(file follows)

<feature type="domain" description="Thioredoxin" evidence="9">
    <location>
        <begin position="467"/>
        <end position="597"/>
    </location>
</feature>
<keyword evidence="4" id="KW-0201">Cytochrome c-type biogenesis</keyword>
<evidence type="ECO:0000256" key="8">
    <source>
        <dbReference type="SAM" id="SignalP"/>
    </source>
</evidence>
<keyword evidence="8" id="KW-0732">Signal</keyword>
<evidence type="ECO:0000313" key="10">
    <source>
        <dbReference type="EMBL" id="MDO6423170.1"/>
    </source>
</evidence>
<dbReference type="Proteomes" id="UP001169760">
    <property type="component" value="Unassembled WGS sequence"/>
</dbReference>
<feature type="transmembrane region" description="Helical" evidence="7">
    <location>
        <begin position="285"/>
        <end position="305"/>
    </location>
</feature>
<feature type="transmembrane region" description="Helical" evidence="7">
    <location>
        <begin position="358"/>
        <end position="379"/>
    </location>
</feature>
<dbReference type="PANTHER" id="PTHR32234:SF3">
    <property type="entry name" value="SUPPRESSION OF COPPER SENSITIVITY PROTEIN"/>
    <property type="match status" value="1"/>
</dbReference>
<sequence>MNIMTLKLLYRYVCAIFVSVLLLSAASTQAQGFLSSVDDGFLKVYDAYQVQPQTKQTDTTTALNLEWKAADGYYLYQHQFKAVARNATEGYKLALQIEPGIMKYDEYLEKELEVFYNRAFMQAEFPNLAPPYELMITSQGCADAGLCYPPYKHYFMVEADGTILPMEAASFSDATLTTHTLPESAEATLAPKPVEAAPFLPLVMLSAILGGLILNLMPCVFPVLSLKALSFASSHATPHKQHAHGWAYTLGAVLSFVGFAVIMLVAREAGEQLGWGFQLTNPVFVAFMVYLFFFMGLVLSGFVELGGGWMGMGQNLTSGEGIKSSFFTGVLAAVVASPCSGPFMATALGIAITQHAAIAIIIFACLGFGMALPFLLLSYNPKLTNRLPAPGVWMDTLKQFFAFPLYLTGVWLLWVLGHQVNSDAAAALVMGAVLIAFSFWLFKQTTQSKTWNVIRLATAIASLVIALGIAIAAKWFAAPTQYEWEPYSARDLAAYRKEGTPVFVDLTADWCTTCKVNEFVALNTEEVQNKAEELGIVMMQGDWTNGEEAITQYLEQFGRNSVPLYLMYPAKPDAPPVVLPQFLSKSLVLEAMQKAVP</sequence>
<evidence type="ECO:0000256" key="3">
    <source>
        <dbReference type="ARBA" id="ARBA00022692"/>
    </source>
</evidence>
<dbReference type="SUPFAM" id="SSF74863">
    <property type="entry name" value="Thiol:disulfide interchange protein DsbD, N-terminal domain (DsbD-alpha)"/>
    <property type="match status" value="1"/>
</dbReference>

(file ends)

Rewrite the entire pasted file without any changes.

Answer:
<feature type="domain" description="Thioredoxin" evidence="9">
    <location>
        <begin position="467"/>
        <end position="597"/>
    </location>
</feature>
<keyword evidence="4" id="KW-0201">Cytochrome c-type biogenesis</keyword>
<evidence type="ECO:0000256" key="8">
    <source>
        <dbReference type="SAM" id="SignalP"/>
    </source>
</evidence>
<keyword evidence="8" id="KW-0732">Signal</keyword>
<evidence type="ECO:0000313" key="10">
    <source>
        <dbReference type="EMBL" id="MDO6423170.1"/>
    </source>
</evidence>
<dbReference type="Proteomes" id="UP001169760">
    <property type="component" value="Unassembled WGS sequence"/>
</dbReference>
<feature type="transmembrane region" description="Helical" evidence="7">
    <location>
        <begin position="285"/>
        <end position="305"/>
    </location>
</feature>
<feature type="transmembrane region" description="Helical" evidence="7">
    <location>
        <begin position="358"/>
        <end position="379"/>
    </location>
</feature>
<dbReference type="PANTHER" id="PTHR32234:SF3">
    <property type="entry name" value="SUPPRESSION OF COPPER SENSITIVITY PROTEIN"/>
    <property type="match status" value="1"/>
</dbReference>
<sequence>MNIMTLKLLYRYVCAIFVSVLLLSAASTQAQGFLSSVDDGFLKVYDAYQVQPQTKQTDTTTALNLEWKAADGYYLYQHQFKAVARNATEGYKLALQIEPGIMKYDEYLEKELEVFYNRAFMQAEFPNLAPPYELMITSQGCADAGLCYPPYKHYFMVEADGTILPMEAASFSDATLTTHTLPESAEATLAPKPVEAAPFLPLVMLSAILGGLILNLMPCVFPVLSLKALSFASSHATPHKQHAHGWAYTLGAVLSFVGFAVIMLVAREAGEQLGWGFQLTNPVFVAFMVYLFFFMGLVLSGFVELGGGWMGMGQNLTSGEGIKSSFFTGVLAAVVASPCSGPFMATALGIAITQHAAIAIIIFACLGFGMALPFLLLSYNPKLTNRLPAPGVWMDTLKQFFAFPLYLTGVWLLWVLGHQVNSDAAAALVMGAVLIAFSFWLFKQTTQSKTWNVIRLATAIASLVIALGIAIAAKWFAAPTQYEWEPYSARDLAAYRKEGTPVFVDLTADWCTTCKVNEFVALNTEEVQNKAEELGIVMMQGDWTNGEEAITQYLEQFGRNSVPLYLMYPAKPDAPPVVLPQFLSKSLVLEAMQKAVP</sequence>
<evidence type="ECO:0000256" key="3">
    <source>
        <dbReference type="ARBA" id="ARBA00022692"/>
    </source>
</evidence>
<dbReference type="SUPFAM" id="SSF74863">
    <property type="entry name" value="Thiol:disulfide interchange protein DsbD, N-terminal domain (DsbD-alpha)"/>
    <property type="match status" value="1"/>
</dbReference>